Sunday, June 3, 2007
A Doctor For All Seasons
No, really, I will not have a word said against him. What, in any case, is not to love about a man with two hearts who faces all personal and actual demons and has, on more occasions than I can number, saved the world? The fact that he remains unreconstructed in the ersatz feminist sense of the word is only to his credit. He is constantly updated and re-generated, give the man a break. You can’t be fighting Daleks and Cybermen one moment, settled and domesticated the next. He may be dashing and sexy (I say may be, the Doctor takes many forms) but that isn’t the point. If it were the point, he would just be boring.
The Doctor takes on the demons and the monsters so we don’t have to and more, he does it joyfully. Each battle is, for him, an adventure and an opportunity to overcome death in all its manifestations. “He is made of fire and ice,” said someone or other in the last episode. He also loves his enemies. Sounds familiar? No, well, I am not saying he is the messiah, but he does go out of his way to give them the benefit of the doubt and the possibility of redemption.
And he has fun; he knows stuff and he has a Tardis that can take him anywhere in time and space, he can travel without passport – as we can, dear reader, as we can (didn’t you know this was coming?) in our imaginations. You are thinking that I am one of those who is secretly building a Tardis made of stickyback plastic in my garden shed. Well, it may come to that and if it does, no blame, there are worse things to be doing – like sitting in front of the one-eyed troll watching the ghastly monster that is Big Brother (down with him, I say), having your vision of the world and its inhabitants made meaner and smaller. I choose adventures in time and space in the small-on-the-outside, big-on-the-inside Tardis of the actual and imaginary.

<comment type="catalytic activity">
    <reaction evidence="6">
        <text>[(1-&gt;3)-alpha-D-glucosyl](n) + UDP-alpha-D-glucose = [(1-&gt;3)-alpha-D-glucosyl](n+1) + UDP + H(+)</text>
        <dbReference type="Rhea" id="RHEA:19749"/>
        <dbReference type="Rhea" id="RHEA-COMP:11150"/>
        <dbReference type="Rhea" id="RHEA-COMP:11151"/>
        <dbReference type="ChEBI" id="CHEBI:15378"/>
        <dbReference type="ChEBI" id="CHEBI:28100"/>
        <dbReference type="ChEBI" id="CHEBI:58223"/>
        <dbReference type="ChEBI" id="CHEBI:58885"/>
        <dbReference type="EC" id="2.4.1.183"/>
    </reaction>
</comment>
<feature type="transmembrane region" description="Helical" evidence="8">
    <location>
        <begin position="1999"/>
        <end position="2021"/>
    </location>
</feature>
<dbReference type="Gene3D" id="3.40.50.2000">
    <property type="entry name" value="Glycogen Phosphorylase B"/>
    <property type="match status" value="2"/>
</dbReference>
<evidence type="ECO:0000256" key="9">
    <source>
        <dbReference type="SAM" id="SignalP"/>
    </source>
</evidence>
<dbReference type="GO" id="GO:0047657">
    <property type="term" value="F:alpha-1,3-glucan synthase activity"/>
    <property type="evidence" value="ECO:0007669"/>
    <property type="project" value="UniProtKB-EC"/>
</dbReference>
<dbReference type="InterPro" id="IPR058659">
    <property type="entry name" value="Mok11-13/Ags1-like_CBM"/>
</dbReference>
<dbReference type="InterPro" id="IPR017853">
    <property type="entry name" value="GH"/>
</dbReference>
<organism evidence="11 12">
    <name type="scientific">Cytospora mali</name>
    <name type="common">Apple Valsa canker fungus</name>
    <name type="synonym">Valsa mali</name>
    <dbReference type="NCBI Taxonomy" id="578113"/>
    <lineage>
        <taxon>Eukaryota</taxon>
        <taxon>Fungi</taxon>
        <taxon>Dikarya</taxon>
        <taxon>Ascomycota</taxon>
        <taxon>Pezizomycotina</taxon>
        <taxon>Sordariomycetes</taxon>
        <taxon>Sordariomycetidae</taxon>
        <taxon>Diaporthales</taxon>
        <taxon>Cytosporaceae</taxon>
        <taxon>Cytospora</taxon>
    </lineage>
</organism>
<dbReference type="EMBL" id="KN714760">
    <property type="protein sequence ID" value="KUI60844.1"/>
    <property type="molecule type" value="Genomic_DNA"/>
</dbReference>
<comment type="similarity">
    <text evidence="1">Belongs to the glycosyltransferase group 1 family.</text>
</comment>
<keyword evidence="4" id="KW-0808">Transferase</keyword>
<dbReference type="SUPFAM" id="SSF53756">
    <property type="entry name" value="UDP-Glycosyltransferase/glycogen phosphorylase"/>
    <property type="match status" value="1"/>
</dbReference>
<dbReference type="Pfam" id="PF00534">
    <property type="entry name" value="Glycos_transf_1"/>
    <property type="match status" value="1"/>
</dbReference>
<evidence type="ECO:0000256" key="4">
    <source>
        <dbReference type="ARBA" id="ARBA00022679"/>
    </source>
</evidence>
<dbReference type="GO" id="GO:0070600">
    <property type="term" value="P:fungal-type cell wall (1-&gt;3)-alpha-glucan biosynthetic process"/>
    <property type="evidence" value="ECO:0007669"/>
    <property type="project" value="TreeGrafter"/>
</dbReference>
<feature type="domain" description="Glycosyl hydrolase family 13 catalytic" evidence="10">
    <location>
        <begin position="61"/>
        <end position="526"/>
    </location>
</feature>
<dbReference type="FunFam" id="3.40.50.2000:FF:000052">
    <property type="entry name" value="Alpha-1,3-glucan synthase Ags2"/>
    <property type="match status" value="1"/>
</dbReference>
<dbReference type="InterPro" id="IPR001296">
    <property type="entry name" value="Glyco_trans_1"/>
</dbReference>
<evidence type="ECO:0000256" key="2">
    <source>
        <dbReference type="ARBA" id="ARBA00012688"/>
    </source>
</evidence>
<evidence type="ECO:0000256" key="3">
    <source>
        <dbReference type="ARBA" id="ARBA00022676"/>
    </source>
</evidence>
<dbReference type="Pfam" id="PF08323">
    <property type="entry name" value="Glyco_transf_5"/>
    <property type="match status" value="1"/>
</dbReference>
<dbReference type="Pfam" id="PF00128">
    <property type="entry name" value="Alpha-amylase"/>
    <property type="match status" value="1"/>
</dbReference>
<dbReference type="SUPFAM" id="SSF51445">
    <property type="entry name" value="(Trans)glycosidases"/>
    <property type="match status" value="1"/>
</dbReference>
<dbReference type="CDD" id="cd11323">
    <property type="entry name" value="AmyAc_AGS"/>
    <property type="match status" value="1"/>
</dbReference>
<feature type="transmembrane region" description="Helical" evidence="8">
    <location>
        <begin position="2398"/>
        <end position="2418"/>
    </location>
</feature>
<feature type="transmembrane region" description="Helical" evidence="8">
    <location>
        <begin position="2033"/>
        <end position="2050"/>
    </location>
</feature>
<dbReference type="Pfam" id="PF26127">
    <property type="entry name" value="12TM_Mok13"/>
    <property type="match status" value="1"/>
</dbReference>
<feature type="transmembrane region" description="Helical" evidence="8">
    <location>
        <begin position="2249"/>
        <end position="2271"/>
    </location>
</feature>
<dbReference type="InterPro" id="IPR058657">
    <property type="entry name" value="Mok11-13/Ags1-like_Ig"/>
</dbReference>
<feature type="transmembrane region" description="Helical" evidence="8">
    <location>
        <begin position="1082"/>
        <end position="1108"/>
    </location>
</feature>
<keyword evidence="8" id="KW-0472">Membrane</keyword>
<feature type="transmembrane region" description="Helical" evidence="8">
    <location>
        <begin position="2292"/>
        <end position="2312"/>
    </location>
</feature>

There was a friend my son once had who spent all summer and autumn building a spaceship in his garden. He was, to put it bluntly, considered backward, had a number of “learning disabilities” and not many children wanted to play with him. My son, being a couple of years younger than him and willing to engage in the business at hand, remembers how they built the spaceship piece by piece and how the unshakeable belief of this boy made it then and forever real. With the power of the imagination they created the ship and overcame something that would diminish us, make us smaller and less than we are. They acquired, you could say, a faculty.
Of course, it’s also in the blood. I myself made a door into Narnia for me and my sister to go through from the built-in wardrobe in our bedroom. Childish escapism, you say, but I say there are more possibilities than any of us can begin to imagine and we are braver and more wonderful than we are led to believe. And if the Doctor (who admittedly is not human, but has some of the attributes) reminds us of this – who can be against him?